5. Provide a critical reading of interfaces and recognise the cultural significance of these technologies.
6. Reflect on the rise of interfaces and their role in labour and play.

Intended Skill Outcomes

By the end of the module, students are expected to have developed skills in analysis, organisation and independence and critical thinking.

Analysis: evidence of students’ skills of analysis will be tested by an assessed essay that will demonstrate their ability to synthesize and articulate key theoretical frameworks for understanding interfaces.

Organisation: students will be expected to research and investigate a range of primary and secondary sources to analyse interfaces and their political, economic and cultural implications. Students will also be given an opportunity to give an oral presentation that will require skills of time-keeping, public presentation and slide show design.

Independent and Critical Thinking: students will be asked to gather, organise and deploy ideas to formulate arguments and present them effectively in oral and written form.

Teaching Methods

Teaching Activities
Category Activity Number Length Student Hours Comment
Scheduled Learning And Teaching ActivitiesLecture111:0011:001-hour lecture to discuss topics that will be expanded upon in 2-hour workshops
Guided Independent StudyAssessment preparation and completion182:0082:00research and preparation time for assessment one (individual oral presentation).
Guided Independent StudyAssessment preparation and completion185:0085:00research and writing time for assessment two (essay).
Scheduled Learning And Teaching ActivitiesWorkshops112:0022:00Guided workshop (including interactive group activities)
Teaching Rationale And Relationship

Due to the complex nature of material and in-depth engagement required, lectures will be 1 hour supported by a 2 hour workshop each week. this enables more interaction between staff/students and revolves around specific interactive learning activities designed by the Module leader. These activities integrate part of the formative assessment and feedback ahead of the summative assessments.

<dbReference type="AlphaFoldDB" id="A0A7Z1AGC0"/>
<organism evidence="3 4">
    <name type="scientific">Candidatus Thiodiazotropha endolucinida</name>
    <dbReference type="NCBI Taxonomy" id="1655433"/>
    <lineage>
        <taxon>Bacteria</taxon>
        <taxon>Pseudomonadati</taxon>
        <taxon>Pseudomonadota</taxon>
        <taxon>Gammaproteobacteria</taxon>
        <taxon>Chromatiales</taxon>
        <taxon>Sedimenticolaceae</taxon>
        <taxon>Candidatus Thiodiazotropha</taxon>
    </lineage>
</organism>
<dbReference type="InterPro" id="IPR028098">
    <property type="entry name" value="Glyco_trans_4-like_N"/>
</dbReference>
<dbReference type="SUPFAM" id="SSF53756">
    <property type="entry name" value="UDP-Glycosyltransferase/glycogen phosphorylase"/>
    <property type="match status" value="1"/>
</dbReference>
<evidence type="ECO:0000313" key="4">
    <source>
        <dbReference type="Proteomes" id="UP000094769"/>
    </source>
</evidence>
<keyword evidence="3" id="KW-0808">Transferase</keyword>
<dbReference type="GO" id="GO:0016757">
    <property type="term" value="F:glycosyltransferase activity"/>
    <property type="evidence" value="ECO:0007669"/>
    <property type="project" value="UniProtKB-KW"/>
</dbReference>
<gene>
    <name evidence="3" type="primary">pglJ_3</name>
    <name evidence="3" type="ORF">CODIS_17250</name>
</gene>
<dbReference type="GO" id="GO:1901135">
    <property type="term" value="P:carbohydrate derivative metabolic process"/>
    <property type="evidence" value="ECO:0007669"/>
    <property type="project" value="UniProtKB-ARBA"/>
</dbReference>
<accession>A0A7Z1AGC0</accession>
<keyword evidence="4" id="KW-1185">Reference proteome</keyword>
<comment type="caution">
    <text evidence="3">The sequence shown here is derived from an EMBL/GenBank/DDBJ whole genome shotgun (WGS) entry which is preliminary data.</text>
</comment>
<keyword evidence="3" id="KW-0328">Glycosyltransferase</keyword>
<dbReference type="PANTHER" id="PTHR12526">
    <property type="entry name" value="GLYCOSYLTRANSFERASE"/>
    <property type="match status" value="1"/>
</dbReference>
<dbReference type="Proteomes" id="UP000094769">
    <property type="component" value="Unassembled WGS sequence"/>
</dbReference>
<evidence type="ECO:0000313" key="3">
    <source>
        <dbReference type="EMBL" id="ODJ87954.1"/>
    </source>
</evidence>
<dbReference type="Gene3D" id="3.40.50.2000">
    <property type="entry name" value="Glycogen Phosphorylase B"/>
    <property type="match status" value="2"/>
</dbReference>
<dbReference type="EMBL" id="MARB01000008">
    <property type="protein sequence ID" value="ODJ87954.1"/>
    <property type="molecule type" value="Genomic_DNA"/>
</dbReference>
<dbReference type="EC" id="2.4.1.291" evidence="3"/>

Reading Lists

Assessment Methods

The format of resits will be determined by the Board of Examiners

Other Assessment
Description Semester When Set Percentage Comment
Essay1A652500 words
Oral Examination1M3515 minute single person oral presentation
Assessment Rationale And Relationship

The module utilises a two assessment structure. The first assessment will be a 20-minute individual talk on the analysis of one interface of the student's choosing (35% of the mark), which will be scheduled during the two-hour weekly workshop. At the end of the module students will complete a 2,500-word essay from a choice of essay questions set by the module leader (65% of mark).


Past Exam Papers

General Notes


Welcome to Newcastle University Module Catalogue

This is where you will be able to find all key information about modules on your programme of study. It will help you make an informed decision on the options available to you within your programme.

You may have some queries about the modules available to you. Your school office will be able to signpost you to someone who will support you with any queries.


The information contained within the Module Catalogue relates to the 2023 academic year.

In accordance with University Terms and Conditions, the University makes all reasonable efforts to deliver the modules as described.

Modules may be amended on an annual basis to take account of changing staff expertise, developments in the discipline, the requirements of external bodies and partners, and student feedback. Module information for the 2024/25 entry will be published here in early-April 2024. Queries about information in the Module Catalogue should in the first instance be addressed to your School Office.